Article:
By ANGELA H. HILL
The two top leaders at Bernard Healthcare Center, Franklin County’s Free Clinic, will undergo a changing of the guard April 30. Executive Director Donna Proctor is retiring, handing over the reins to Assistant Director and Business Manager Ellen Holland.
Holland has been assistant director since 2012, handling the clinic’s budget and financial affairs, public relations, fundraising, grant applications and reports. Proctor joined as executive director in 2015, overseeing all operational and administrative aspects of the clinic.
“Donna has worked overtime to get us prepared for the changes this year, and Ellen has worked with her for 5 years so the transition is smooth,” said Nancy Swartz, chairwoman of Bernard’s board of directors. “She and Ellen have worked it out, and we wish her well.”
Before coming to Bernard, Proctor led Grace Network, a crisis intervention center in Martinsville, Va., and served as executive director of the Bedford Community Health Foundation. She was also an extension agent for Virginia Tech and a community health educator for the Virginia Department of Health.
Holland previously served as executive director of the Twin Counties Arts Council in Galax, Va., assistant executive director of Surry Arts Council in Mount Airy, N.C., and campaign director at Ferrum College. She’s was also president of Galax Rotary Club.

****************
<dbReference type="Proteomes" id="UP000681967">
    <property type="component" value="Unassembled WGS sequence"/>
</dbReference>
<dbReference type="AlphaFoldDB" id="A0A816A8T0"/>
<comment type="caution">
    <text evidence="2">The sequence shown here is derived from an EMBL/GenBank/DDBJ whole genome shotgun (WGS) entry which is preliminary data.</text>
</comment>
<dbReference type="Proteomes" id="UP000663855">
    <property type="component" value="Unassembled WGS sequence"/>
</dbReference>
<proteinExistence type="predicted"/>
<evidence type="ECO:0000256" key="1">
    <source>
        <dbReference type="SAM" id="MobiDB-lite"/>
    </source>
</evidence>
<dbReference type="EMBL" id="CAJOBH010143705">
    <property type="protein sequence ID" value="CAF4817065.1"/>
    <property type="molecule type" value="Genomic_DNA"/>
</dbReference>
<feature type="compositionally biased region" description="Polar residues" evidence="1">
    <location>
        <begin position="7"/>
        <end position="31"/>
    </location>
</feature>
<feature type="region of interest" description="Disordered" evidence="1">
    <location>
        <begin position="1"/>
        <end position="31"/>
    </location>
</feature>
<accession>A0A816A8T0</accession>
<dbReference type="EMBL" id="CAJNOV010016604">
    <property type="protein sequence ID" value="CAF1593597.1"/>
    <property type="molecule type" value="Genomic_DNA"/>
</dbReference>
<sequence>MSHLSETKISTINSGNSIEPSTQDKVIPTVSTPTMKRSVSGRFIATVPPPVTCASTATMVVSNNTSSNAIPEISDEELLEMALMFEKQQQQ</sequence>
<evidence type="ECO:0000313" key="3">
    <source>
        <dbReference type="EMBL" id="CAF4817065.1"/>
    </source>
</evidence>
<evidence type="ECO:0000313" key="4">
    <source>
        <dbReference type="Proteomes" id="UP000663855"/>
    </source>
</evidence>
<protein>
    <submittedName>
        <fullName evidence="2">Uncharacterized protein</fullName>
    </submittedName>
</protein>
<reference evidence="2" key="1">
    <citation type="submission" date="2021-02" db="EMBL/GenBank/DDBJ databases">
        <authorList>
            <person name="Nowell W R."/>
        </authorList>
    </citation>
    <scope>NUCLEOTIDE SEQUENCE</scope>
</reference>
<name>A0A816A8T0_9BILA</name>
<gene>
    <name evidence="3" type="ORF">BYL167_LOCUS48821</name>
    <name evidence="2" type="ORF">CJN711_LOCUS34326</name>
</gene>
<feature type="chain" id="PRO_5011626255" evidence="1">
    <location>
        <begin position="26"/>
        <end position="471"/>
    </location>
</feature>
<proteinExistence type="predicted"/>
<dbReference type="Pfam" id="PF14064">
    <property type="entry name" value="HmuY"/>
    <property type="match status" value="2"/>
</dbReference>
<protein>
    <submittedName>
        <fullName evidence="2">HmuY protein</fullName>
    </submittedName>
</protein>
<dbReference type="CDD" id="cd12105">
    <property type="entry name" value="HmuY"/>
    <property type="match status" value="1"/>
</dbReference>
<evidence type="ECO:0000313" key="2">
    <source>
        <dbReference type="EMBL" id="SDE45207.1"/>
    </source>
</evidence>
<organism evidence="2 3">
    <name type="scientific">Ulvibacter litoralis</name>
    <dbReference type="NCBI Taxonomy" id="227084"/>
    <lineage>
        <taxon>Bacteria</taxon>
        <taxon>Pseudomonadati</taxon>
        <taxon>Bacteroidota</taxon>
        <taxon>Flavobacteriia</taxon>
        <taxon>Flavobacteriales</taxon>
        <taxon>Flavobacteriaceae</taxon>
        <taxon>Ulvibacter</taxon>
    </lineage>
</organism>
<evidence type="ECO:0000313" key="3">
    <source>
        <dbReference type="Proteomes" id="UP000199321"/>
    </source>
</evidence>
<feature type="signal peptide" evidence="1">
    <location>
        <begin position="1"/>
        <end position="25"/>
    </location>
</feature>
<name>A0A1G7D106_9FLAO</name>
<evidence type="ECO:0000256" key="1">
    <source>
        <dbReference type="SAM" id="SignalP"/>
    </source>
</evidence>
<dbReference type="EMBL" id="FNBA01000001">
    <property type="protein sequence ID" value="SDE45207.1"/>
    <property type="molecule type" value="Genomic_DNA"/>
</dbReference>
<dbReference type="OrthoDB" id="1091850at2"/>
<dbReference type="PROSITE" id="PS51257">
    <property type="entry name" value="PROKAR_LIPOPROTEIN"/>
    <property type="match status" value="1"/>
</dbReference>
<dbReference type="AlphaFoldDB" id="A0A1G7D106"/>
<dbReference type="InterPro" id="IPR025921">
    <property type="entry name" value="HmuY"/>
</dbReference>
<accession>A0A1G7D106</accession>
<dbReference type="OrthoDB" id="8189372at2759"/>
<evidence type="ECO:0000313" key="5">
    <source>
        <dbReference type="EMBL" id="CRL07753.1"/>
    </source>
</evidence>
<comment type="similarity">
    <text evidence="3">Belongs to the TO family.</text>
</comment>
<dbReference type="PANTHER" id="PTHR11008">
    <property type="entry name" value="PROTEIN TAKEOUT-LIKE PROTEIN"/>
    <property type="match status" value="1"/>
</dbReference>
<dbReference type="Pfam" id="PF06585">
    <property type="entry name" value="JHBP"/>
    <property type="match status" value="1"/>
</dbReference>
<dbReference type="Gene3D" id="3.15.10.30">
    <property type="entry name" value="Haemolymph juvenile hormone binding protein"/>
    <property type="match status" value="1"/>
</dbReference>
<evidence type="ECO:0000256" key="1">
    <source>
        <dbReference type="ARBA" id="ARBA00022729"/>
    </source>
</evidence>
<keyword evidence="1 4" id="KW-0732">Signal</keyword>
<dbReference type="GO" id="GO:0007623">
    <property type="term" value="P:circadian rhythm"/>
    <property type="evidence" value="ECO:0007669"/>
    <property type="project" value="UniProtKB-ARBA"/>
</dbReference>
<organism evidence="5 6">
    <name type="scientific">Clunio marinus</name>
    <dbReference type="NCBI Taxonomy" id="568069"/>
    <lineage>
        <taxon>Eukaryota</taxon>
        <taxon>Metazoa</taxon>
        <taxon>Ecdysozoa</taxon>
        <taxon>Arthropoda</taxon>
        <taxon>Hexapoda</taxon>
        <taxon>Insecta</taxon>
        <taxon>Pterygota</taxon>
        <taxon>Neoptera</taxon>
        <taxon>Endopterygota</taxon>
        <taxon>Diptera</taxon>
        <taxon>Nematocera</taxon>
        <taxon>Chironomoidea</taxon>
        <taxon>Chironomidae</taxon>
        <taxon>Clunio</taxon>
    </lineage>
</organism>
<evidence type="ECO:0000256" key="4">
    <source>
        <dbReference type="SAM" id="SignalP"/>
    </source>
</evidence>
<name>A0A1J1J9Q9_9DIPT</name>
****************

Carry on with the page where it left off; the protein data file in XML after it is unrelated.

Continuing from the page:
Under Proctor’s and Holland’s leadership, the clinic has achieved several notable designations. In 2018, Bernard became one of two sites in Virginia certified under the federal Centers for Disease Control’s Diabetes Prevention Program. Bernard also received a $10,000 grant in 2017 from Heart to Heart International for its in-house point-of-care testing laboratory.
Valued at $40,000, the lab allows Bernard practitioners to perform in-clinic testing so that they can adjust patients’ treatment and medication within an hour rather than up to two days. Plus, it saves patients an extra trip to an off-site lab.
“We have been a team and done all of this together,” Proctor said of the accomplishments.
Upcoming changes include Nurse Practitioner Cynthia Shively’s work toward becoming a certified mental health practitioner in July. Proctor shared that many patients have a co-diagnosis of physical and mental health conditions.
Shively came on board after Holland secured grants from the Roanoke Women’s Foundation and Virginia Health Care Foundation. Proctor said it’s unusual for a clinic Bernard’s size to have a full-time nurse practitioner.
“[Having Shively full-time] enables us to have a full-time clinic four days a week,” Proctor explained “Ellen managed those grants.” Bernard is open Monday through Thursday, 8 a.m. to 4:30 p.m. Many free clinics are open part-time for only two to three days per week.
Like all free clinics, however, Bernard relies heavily on its volunteers. The clinic provides $6 in services for every $1 of funding. The board of directors is comprised of 15 volunteers. In addition, four volunteers regularly work in the office; and a nurse practitioner and two physicians consistently volunteer – plus others help as needed.